The Open Society Foundations (OSF) Programme on Independent Journalism has published a collection of the best journalism stories which are drawn from 16 major global and regional journalism awards that were bestowed in 2016. They are meant to serve as an inspiration and a reminder to media outlets facing challenges in the United States and Europe that quality journalism continues to be relevant today in calling power to account.
The stories in the collection deal with six general subjects, which also reflect some of the major issues facing societies. Some examine the plight of immigrants: from unofficial detention camps of African immigrants in Tripoli to the terrible experience of a family fleeing from ISIS-controlled territory to Germany.
Some other articles deal with abuses committed by security forces and state officials in various countries: from the killing of demonstrators in Xinjiang, China to the massacre of civilians in Apatzingán, Mexico, by the policeman and the violence committed against Egyptian security forces by their superiors.
Many of the acclaimed stories reported ongoing social struggles, such as those of the second and third ‘ghost’ children of Chinese families who could not be registered and whose fathers denied them entering school during official policy of one child per couple; or the tragedy of people born albino who are murdered by superstitious neighbors in Mozambique.
There are also stories of war: one about young people in Portugal joining religious extremist group, another of a family trying to survive in war-torn Syria.
Among them are also, many stories about corruption: one of them is an exposé of deputies in the Jordanian Parliament who won public tenders worth millions of dollars in exchange for government enacting specific laws or opaque negotiations for young football players in Nigeria or the abusive financial practices that have made some churches very rich in Zimbabwe.
A review of the awards showed that producing good journalism does not come easy; there are cost in terms of time, money and even personal risks involved.
Some documentaries took months to produce, such as one that tells of environmental degradation and human suffering caused by the construction of a huge dam in the Brazilian Amazon forest.
There have also been investigative pieces that involved dangerous reporting, such as the acclaimed (Pulitzer and Hong Kong Human Rights Press) AP story about the slave-like conditions of workers in the seafood industry in South East Asia that supplies supermarkets and restaurants in the United States of America.
Some other reports required months of preparatory work to create digital platforms that could, not only enable the extraction of information from millions of documents such as the ICIJ Panama Papers, but also the simultaneous collaboration of hundreds of journalists.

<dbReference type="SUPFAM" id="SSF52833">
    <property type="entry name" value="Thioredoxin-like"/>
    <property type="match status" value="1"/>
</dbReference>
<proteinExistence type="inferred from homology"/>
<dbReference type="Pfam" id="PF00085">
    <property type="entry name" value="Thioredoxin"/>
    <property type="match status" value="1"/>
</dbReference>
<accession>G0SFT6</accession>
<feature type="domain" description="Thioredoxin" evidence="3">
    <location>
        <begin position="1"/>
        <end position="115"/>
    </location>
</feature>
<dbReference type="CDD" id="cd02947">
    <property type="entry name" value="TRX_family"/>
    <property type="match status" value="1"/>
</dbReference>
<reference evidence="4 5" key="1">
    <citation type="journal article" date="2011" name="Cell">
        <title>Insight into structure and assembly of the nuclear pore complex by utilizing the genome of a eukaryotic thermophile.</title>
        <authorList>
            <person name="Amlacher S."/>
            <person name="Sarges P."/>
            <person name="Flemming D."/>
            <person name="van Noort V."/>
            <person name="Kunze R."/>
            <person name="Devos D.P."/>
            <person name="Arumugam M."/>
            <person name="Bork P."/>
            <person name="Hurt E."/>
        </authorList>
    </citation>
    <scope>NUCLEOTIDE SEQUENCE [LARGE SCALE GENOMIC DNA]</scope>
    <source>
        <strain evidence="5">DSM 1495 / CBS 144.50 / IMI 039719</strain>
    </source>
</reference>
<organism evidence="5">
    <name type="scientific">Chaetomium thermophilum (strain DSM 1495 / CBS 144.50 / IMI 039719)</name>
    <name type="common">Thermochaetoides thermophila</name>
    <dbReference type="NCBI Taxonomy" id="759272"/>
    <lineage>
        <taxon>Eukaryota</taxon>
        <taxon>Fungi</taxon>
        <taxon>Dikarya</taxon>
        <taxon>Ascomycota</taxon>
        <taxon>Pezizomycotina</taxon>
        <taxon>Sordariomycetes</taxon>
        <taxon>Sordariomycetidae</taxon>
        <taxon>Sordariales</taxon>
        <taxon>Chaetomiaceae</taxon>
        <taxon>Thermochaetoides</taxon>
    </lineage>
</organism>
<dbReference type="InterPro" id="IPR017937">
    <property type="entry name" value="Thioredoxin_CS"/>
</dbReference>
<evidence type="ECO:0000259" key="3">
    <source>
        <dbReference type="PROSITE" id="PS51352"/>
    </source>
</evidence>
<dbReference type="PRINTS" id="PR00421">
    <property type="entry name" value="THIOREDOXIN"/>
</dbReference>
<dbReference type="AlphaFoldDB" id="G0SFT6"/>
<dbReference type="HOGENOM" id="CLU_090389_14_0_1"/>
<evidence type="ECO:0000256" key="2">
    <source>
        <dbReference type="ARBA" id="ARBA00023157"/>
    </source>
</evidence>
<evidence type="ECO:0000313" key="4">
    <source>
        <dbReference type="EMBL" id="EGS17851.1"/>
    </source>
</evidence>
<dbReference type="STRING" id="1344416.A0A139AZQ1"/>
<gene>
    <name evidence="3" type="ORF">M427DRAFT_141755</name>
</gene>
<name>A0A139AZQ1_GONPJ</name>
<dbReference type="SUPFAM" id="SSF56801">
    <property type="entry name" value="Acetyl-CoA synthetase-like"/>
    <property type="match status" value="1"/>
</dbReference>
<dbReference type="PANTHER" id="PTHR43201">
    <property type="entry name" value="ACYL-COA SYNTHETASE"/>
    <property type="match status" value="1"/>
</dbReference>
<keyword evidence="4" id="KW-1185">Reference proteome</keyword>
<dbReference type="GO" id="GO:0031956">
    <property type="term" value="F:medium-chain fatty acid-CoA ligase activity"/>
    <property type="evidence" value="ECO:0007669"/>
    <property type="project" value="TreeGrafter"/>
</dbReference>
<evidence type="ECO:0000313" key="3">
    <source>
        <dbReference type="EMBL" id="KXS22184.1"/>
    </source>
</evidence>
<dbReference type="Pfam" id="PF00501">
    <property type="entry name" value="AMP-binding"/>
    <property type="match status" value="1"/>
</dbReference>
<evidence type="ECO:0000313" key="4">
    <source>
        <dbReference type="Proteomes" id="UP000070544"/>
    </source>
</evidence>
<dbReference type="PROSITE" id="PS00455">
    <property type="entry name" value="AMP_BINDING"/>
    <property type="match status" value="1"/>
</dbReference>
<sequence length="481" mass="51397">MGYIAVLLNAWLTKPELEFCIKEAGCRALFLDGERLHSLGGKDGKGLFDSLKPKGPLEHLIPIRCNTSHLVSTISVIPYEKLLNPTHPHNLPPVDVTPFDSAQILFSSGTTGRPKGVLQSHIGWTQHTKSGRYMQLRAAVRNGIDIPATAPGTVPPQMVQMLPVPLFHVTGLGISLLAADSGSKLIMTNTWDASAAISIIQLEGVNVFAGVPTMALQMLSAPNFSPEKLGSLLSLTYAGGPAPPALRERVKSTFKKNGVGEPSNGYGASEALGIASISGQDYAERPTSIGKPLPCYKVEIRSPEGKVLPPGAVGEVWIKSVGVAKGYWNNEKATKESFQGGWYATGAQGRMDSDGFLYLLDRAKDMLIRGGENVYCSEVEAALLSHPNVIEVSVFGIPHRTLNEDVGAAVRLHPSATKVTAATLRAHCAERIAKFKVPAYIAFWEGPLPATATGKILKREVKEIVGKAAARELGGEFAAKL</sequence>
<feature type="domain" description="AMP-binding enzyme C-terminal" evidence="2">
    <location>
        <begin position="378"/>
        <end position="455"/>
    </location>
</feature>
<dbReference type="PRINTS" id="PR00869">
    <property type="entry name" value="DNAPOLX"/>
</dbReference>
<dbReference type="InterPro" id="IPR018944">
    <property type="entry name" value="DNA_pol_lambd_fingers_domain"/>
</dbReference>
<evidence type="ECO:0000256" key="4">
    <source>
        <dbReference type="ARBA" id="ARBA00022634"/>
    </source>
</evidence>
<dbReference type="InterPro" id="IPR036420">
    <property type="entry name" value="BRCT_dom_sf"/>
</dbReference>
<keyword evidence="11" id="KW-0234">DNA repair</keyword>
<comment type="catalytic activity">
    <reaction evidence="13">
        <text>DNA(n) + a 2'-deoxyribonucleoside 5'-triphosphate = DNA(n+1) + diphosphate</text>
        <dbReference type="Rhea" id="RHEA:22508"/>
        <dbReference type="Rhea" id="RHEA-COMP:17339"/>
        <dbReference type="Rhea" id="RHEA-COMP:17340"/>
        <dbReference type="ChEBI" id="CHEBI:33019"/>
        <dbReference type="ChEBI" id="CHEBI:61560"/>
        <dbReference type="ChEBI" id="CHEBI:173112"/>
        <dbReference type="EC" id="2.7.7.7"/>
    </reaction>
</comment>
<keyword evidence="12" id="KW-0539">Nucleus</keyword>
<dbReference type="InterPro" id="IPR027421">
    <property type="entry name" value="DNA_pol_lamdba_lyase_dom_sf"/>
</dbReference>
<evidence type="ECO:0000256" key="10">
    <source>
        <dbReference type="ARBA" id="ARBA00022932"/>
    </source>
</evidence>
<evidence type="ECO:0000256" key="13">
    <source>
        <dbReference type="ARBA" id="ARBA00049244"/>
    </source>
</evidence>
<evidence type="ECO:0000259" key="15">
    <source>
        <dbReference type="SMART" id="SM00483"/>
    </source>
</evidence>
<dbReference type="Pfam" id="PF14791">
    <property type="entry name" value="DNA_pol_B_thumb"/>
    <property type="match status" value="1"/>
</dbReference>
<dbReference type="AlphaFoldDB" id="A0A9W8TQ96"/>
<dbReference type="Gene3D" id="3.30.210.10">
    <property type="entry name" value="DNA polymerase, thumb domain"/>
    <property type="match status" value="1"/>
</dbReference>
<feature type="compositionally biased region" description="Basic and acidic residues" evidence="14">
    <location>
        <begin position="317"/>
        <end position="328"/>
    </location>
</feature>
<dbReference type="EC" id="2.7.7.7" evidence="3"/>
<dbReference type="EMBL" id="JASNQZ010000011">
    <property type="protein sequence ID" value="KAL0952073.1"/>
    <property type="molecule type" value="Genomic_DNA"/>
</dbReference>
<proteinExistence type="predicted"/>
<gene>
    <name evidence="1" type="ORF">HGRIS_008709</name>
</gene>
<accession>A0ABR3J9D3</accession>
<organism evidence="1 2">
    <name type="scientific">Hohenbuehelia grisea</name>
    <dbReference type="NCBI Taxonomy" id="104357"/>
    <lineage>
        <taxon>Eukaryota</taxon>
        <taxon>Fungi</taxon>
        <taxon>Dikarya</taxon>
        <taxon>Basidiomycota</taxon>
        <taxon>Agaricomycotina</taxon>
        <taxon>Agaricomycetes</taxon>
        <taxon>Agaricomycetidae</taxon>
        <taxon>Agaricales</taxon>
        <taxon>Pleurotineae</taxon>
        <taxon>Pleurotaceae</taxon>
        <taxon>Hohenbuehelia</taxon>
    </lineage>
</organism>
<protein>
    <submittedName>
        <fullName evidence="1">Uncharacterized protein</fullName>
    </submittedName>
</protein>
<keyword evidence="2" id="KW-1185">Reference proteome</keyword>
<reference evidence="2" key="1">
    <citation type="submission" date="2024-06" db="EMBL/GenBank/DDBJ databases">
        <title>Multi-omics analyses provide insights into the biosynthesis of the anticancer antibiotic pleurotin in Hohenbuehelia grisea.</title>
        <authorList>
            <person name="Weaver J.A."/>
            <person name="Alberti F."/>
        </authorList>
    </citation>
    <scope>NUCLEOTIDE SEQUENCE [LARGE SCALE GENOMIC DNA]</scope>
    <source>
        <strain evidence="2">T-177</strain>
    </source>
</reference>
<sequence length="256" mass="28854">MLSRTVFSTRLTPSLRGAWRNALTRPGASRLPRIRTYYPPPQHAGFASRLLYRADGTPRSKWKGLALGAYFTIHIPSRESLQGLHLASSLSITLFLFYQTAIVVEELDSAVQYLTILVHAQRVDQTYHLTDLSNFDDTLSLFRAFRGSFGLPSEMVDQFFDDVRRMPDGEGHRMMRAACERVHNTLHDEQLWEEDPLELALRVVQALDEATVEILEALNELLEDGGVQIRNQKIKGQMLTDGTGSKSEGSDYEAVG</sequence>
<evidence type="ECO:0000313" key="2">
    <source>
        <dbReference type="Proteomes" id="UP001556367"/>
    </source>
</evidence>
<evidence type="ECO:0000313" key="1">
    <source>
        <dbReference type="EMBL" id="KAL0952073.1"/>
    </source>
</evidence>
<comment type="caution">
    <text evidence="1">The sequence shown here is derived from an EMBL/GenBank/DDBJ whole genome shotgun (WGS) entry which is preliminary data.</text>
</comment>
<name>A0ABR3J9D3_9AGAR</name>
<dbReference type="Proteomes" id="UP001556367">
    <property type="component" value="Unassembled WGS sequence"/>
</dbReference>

These stories, frequently reported under duress and published with fear of retaliation, illustrate how journalism grows when the atmosphere becomes uncertain, as happens today even in countries where freedom of expression has been taken for granted. In quiet or calmer times, some media players may get too close to power, too condescending with someone who is not part of his inner circle. Then, when self-proclaimed anti-establishment presidents get to power, they can easily tag the media as their enemy, and thus try to destroy the legitimacy of journalists.
As these stories remind us, journalism does not thrive through privileged access to power brokers or comfortable cushions of presidential palaces. Journalism blooms in the trenches, where people need megaphones to express their pain and pride; this is where great stories are cooked. It is through the meticulous research of documents and the presentation of uncomfortable questions that journalism derives its legitimacy.
Another excellent discovery of this revision of the International Journalism Awards of 2016 is the fact that of the 77 media houses whose reporters received awards, 32 were outlets or project points created in the last five to seven years. The vast majority was produced by small teams with limited resources but with great passion.
Some are not media outlets but civic initiatives such as the Marshall Project, of which the reporter won a joint Pulitzer prize with a journalist from ProPublica, for exposing the failures of United State agencies to investigate reports of rape; or the Spanish Civio Foundation, with its data journalism site Medicamentalia, that investigated the gaps in access to 14 essential drugs in 61 countries.
Freelance reporters actually did three stories published in traditional mainstream media. Eight, out of the 12 journalists honoured for their outstanding or courageous careers were freelancers or reporters who work for small digital outlets.